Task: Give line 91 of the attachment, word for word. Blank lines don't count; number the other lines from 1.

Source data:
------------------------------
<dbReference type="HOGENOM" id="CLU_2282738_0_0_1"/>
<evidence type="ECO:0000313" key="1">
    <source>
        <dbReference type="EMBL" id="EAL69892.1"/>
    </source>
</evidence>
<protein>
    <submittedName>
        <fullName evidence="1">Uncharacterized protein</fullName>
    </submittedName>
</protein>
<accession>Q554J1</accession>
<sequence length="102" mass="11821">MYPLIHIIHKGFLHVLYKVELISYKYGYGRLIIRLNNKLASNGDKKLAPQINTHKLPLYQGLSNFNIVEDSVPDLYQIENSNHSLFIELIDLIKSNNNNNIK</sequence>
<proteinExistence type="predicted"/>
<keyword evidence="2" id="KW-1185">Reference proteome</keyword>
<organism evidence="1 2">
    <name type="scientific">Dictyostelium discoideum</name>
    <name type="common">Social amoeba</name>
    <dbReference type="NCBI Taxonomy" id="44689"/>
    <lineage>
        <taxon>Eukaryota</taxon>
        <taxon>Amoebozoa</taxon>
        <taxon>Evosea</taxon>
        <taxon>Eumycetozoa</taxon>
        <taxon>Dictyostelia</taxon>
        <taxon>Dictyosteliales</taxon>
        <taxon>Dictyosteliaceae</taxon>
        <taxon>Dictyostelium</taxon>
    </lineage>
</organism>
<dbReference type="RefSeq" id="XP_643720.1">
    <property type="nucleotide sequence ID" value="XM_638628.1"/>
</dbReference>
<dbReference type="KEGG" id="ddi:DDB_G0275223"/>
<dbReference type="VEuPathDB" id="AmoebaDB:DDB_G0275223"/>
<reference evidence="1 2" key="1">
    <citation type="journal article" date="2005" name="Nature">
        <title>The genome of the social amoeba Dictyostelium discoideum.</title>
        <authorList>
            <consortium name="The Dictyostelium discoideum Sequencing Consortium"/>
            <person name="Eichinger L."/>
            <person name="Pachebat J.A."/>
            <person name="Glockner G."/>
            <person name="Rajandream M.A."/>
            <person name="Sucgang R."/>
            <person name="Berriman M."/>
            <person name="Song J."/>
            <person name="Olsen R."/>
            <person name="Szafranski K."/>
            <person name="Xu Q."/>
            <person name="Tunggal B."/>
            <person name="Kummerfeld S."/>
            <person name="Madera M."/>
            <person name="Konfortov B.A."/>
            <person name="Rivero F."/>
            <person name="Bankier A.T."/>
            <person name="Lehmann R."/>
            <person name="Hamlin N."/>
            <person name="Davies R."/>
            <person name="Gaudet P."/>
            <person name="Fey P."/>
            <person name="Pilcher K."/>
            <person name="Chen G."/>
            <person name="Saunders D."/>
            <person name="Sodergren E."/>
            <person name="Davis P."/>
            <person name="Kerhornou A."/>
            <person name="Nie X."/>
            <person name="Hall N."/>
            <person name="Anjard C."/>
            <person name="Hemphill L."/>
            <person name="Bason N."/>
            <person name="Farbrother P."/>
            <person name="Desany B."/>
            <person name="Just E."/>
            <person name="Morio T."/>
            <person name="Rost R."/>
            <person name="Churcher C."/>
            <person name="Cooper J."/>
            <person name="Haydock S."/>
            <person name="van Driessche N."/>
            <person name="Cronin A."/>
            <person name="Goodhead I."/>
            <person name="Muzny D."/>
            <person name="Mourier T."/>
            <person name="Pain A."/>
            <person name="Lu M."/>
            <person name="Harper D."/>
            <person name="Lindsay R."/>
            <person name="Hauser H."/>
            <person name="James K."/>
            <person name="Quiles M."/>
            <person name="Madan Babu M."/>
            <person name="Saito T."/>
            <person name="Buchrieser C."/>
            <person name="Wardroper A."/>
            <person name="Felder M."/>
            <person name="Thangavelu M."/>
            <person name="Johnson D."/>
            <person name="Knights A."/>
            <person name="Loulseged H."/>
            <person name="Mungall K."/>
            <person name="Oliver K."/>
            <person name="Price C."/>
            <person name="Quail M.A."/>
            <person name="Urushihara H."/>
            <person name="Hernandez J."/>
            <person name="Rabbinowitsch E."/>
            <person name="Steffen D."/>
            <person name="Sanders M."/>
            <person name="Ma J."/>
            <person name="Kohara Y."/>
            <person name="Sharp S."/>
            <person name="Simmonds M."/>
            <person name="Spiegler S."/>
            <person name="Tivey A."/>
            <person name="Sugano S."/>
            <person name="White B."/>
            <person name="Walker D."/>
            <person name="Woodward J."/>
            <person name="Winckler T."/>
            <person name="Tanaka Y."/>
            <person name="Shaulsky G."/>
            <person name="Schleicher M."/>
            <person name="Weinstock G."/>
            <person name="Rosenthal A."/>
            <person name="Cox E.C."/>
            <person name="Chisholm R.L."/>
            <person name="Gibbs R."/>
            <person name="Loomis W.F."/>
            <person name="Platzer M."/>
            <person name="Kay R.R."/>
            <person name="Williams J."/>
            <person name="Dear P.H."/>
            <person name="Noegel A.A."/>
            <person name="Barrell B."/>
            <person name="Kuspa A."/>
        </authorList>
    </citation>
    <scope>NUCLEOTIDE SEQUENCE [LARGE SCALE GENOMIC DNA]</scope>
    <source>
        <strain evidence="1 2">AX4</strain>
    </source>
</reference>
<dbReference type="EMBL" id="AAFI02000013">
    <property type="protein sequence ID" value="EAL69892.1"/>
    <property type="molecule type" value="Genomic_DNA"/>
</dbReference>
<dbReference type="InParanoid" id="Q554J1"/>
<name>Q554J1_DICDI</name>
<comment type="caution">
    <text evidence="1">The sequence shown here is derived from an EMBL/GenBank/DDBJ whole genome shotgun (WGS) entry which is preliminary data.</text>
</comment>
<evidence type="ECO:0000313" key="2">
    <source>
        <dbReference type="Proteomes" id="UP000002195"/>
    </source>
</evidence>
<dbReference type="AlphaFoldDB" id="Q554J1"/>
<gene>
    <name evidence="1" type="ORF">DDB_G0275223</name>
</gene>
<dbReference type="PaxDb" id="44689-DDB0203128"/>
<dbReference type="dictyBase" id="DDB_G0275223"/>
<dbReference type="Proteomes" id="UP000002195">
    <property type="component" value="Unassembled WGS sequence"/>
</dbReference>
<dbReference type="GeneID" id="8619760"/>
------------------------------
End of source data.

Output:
            <person name="James K."/>